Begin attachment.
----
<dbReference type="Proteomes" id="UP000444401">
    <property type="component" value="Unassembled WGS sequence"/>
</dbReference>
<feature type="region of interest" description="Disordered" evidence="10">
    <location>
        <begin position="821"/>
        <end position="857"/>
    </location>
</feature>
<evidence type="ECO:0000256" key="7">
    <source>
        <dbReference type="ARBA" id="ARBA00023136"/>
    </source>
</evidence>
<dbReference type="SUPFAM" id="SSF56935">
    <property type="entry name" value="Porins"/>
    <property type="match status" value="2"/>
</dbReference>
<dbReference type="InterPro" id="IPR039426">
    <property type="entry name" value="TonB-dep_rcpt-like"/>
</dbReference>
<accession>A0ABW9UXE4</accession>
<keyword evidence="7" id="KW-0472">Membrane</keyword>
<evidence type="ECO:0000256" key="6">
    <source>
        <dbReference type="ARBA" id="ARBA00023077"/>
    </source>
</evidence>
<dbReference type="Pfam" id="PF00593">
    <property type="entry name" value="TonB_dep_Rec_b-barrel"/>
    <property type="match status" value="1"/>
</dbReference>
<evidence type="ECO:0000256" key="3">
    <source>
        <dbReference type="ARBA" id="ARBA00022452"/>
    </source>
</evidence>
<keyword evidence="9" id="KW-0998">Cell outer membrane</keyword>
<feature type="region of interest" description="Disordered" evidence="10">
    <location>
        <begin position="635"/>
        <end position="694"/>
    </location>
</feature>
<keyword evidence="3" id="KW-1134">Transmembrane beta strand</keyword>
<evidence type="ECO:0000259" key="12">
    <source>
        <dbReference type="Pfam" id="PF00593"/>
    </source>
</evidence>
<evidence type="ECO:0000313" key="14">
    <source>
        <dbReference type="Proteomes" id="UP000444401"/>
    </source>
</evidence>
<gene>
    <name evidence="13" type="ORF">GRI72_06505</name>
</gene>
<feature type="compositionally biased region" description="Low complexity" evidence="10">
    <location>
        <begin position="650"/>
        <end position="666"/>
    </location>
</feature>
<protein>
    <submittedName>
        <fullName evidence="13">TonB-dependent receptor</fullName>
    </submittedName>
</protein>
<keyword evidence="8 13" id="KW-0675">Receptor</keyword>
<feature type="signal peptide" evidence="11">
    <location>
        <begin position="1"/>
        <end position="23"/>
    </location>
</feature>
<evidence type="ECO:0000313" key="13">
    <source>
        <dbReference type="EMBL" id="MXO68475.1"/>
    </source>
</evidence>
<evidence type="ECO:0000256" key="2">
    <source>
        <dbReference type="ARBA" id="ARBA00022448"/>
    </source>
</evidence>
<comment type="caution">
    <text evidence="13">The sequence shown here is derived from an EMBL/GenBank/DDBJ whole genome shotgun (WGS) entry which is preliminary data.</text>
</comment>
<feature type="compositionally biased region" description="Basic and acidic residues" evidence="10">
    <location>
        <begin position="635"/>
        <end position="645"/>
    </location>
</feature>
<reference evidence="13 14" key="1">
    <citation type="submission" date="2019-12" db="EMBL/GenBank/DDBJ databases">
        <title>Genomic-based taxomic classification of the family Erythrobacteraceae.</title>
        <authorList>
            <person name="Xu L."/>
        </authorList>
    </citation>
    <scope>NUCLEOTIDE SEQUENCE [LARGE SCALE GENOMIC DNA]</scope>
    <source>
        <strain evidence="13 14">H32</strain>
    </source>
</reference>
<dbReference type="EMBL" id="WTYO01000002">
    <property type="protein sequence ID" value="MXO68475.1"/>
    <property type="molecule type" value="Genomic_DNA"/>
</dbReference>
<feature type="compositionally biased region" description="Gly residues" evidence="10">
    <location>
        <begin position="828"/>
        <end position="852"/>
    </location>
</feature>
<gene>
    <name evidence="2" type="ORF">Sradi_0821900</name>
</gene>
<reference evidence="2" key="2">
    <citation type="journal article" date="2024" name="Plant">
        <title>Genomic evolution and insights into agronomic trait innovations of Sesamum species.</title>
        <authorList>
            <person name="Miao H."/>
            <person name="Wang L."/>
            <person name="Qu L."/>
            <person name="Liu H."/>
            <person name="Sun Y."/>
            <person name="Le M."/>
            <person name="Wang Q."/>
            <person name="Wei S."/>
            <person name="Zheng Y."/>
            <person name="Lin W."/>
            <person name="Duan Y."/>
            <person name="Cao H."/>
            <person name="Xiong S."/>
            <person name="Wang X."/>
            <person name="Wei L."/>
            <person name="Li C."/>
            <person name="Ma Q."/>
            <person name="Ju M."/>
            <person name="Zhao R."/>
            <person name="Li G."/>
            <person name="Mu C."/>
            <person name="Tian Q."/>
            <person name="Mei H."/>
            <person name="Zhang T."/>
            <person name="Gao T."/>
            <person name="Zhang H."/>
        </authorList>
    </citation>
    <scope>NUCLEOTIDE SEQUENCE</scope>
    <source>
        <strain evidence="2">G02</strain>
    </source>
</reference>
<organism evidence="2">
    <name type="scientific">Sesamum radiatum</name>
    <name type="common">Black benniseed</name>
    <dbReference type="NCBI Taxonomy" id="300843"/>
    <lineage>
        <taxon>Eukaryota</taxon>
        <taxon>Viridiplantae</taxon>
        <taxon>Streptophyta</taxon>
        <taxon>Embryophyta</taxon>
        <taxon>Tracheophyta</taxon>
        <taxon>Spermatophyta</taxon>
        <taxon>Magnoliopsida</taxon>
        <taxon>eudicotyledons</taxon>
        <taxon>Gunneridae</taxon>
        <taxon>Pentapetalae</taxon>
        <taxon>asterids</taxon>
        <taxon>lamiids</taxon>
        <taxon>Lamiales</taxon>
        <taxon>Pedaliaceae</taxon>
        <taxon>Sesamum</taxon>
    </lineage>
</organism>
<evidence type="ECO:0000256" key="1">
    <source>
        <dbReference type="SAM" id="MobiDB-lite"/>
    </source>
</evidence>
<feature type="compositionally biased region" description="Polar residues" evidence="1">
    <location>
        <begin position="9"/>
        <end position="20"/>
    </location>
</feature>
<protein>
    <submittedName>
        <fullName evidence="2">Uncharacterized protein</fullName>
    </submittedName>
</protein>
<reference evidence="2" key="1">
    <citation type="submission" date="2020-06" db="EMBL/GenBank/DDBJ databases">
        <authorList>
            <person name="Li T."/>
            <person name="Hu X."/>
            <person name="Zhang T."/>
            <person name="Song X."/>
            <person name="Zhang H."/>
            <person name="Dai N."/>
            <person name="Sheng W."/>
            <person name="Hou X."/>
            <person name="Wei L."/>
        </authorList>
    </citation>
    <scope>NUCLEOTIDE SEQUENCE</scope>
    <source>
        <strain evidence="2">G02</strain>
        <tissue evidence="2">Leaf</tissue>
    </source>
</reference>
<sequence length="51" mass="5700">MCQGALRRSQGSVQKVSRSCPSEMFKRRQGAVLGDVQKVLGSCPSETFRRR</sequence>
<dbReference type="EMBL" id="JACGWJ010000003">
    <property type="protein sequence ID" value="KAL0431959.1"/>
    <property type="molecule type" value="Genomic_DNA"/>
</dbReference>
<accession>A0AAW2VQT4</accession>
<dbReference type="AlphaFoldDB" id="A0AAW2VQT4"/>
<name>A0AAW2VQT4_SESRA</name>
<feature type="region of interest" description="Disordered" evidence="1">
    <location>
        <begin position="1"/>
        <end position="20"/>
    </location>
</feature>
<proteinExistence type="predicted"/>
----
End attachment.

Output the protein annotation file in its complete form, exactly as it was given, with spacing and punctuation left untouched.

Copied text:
<dbReference type="Proteomes" id="UP000444401">
    <property type="component" value="Unassembled WGS sequence"/>
</dbReference>
<feature type="region of interest" description="Disordered" evidence="10">
    <location>
        <begin position="821"/>
        <end position="857"/>
    </location>
</feature>
<evidence type="ECO:0000256" key="7">
    <source>
        <dbReference type="ARBA" id="ARBA00023136"/>
    </source>
</evidence>
<dbReference type="SUPFAM" id="SSF56935">
    <property type="entry name" value="Porins"/>
    <property type="match status" value="2"/>
</dbReference>
<dbReference type="InterPro" id="IPR039426">
    <property type="entry name" value="TonB-dep_rcpt-like"/>
</dbReference>
<accession>A0ABW9UXE4</accession>
<keyword evidence="7" id="KW-0472">Membrane</keyword>
<evidence type="ECO:0000256" key="6">
    <source>
        <dbReference type="ARBA" id="ARBA00023077"/>
    </source>
</evidence>
<dbReference type="Pfam" id="PF00593">
    <property type="entry name" value="TonB_dep_Rec_b-barrel"/>
    <property type="match status" value="1"/>
</dbReference>
<evidence type="ECO:0000256" key="3">
    <source>
        <dbReference type="ARBA" id="ARBA00022452"/>
    </source>
</evidence>
<keyword evidence="9" id="KW-0998">Cell outer membrane</keyword>
<feature type="region of interest" description="Disordered" evidence="10">
    <location>
        <begin position="635"/>
        <end position="694"/>
    </location>
</feature>
<keyword evidence="3" id="KW-1134">Transmembrane beta strand</keyword>
<evidence type="ECO:0000259" key="12">
    <source>
        <dbReference type="Pfam" id="PF00593"/>
    </source>
</evidence>
<evidence type="ECO:0000313" key="14">
    <source>
        <dbReference type="Proteomes" id="UP000444401"/>
    </source>
</evidence>
<gene>
    <name evidence="13" type="ORF">GRI72_06505</name>
</gene>
<feature type="compositionally biased region" description="Low complexity" evidence="10">
    <location>
        <begin position="650"/>
        <end position="666"/>
    </location>
</feature>
<protein>
    <submittedName>
        <fullName evidence="13">TonB-dependent receptor</fullName>
    </submittedName>
</protein>
<keyword evidence="8 13" id="KW-0675">Receptor</keyword>
<feature type="signal peptide" evidence="11">
    <location>
        <begin position="1"/>
        <end position="23"/>
    </location>
</feature>
<evidence type="ECO:0000313" key="13">
    <source>
        <dbReference type="EMBL" id="MXO68475.1"/>
    </source>
</evidence>
<evidence type="ECO:0000256" key="2">
    <source>
        <dbReference type="ARBA" id="ARBA00022448"/>
    </source>
</evidence>
<comment type="caution">
    <text evidence="13">The sequence shown here is derived from an EMBL/GenBank/DDBJ whole genome shotgun (WGS) entry which is preliminary data.</text>
</comment>
<feature type="compositionally biased region" description="Basic and acidic residues" evidence="10">
    <location>
        <begin position="635"/>
        <end position="645"/>
    </location>
</feature>
<reference evidence="13 14" key="1">
    <citation type="submission" date="2019-12" db="EMBL/GenBank/DDBJ databases">
        <title>Genomic-based taxomic classification of the family Erythrobacteraceae.</title>
        <authorList>
            <person name="Xu L."/>
        </authorList>
    </citation>
    <scope>NUCLEOTIDE SEQUENCE [LARGE SCALE GENOMIC DNA]</scope>
    <source>
        <strain evidence="13 14">H32</strain>
    </source>
</reference>
<dbReference type="EMBL" id="WTYO01000002">
    <property type="protein sequence ID" value="MXO68475.1"/>
    <property type="molecule type" value="Genomic_DNA"/>
</dbReference>
<feature type="compositionally biased region" description="Gly residues" evidence="10">
    <location>
        <begin position="828"/>
        <end position="852"/>
    </location>
</feature>
<gene>
    <name evidence="2" type="ORF">Sradi_0821900</name>
</gene>
<reference evidence="2" key="2">
    <citation type="journal article" date="2024" name="Plant">
        <title>Genomic evolution and insights into agronomic trait innovations of Sesamum species.</title>
        <authorList>
            <person name="Miao H."/>
            <person name="Wang L."/>
            <person name="Qu L."/>
            <person name="Liu H."/>
            <person name="Sun Y."/>
            <person name="Le M."/>
            <person name="Wang Q."/>
            <person name="Wei S."/>
            <person name="Zheng Y."/>
            <person name="Lin W."/>
            <person name="Duan Y."/>
            <person name="Cao H."/>
            <person name="Xiong S."/>
            <person name="Wang X."/>
            <person name="Wei L."/>
            <person name="Li C."/>
            <person name="Ma Q."/>
            <person name="Ju M."/>
            <person name="Zhao R."/>
            <person name="Li G."/>
            <person name="Mu C."/>
            <person name="Tian Q."/>
            <person name="Mei H."/>
            <person name="Zhang T."/>
            <person name="Gao T."/>
            <person name="Zhang H."/>
        </authorList>
    </citation>
    <scope>NUCLEOTIDE SEQUENCE</scope>
    <source>
        <strain evidence="2">G02</strain>
    </source>
</reference>
<organism evidence="2">
    <name type="scientific">Sesamum radiatum</name>
    <name type="common">Black benniseed</name>
    <dbReference type="NCBI Taxonomy" id="300843"/>
    <lineage>
        <taxon>Eukaryota</taxon>
        <taxon>Viridiplantae</taxon>
        <taxon>Streptophyta</taxon>
        <taxon>Embryophyta</taxon>
        <taxon>Tracheophyta</taxon>
        <taxon>Spermatophyta</taxon>
        <taxon>Magnoliopsida</taxon>
        <taxon>eudicotyledons</taxon>
        <taxon>Gunneridae</taxon>
        <taxon>Pentapetalae</taxon>
        <taxon>asterids</taxon>
        <taxon>lamiids</taxon>
        <taxon>Lamiales</taxon>
        <taxon>Pedaliaceae</taxon>
        <taxon>Sesamum</taxon>
    </lineage>
</organism>
<evidence type="ECO:0000256" key="1">
    <source>
        <dbReference type="SAM" id="MobiDB-lite"/>
    </source>
</evidence>
<feature type="compositionally biased region" description="Polar residues" evidence="1">
    <location>
        <begin position="9"/>
        <end position="20"/>
    </location>
</feature>
<protein>
    <submittedName>
        <fullName evidence="2">Uncharacterized protein</fullName>
    </submittedName>
</protein>
<reference evidence="2" key="1">
    <citation type="submission" date="2020-06" db="EMBL/GenBank/DDBJ databases">
        <authorList>
            <person name="Li T."/>
            <person name="Hu X."/>
            <person name="Zhang T."/>
            <person name="Song X."/>
            <person name="Zhang H."/>
            <person name="Dai N."/>
            <person name="Sheng W."/>
            <person name="Hou X."/>
            <person name="Wei L."/>
        </authorList>
    </citation>
    <scope>NUCLEOTIDE SEQUENCE</scope>
    <source>
        <strain evidence="2">G02</strain>
        <tissue evidence="2">Leaf</tissue>
    </source>
</reference>
<sequence length="51" mass="5700">MCQGALRRSQGSVQKVSRSCPSEMFKRRQGAVLGDVQKVLGSCPSETFRRR</sequence>
<dbReference type="EMBL" id="JACGWJ010000003">
    <property type="protein sequence ID" value="KAL0431959.1"/>
    <property type="molecule type" value="Genomic_DNA"/>
</dbReference>
<accession>A0AAW2VQT4</accession>
<dbReference type="AlphaFoldDB" id="A0AAW2VQT4"/>
<name>A0AAW2VQT4_SESRA</name>
<feature type="region of interest" description="Disordered" evidence="1">
    <location>
        <begin position="1"/>
        <end position="20"/>
    </location>
</feature>
<proteinExistence type="predicted"/>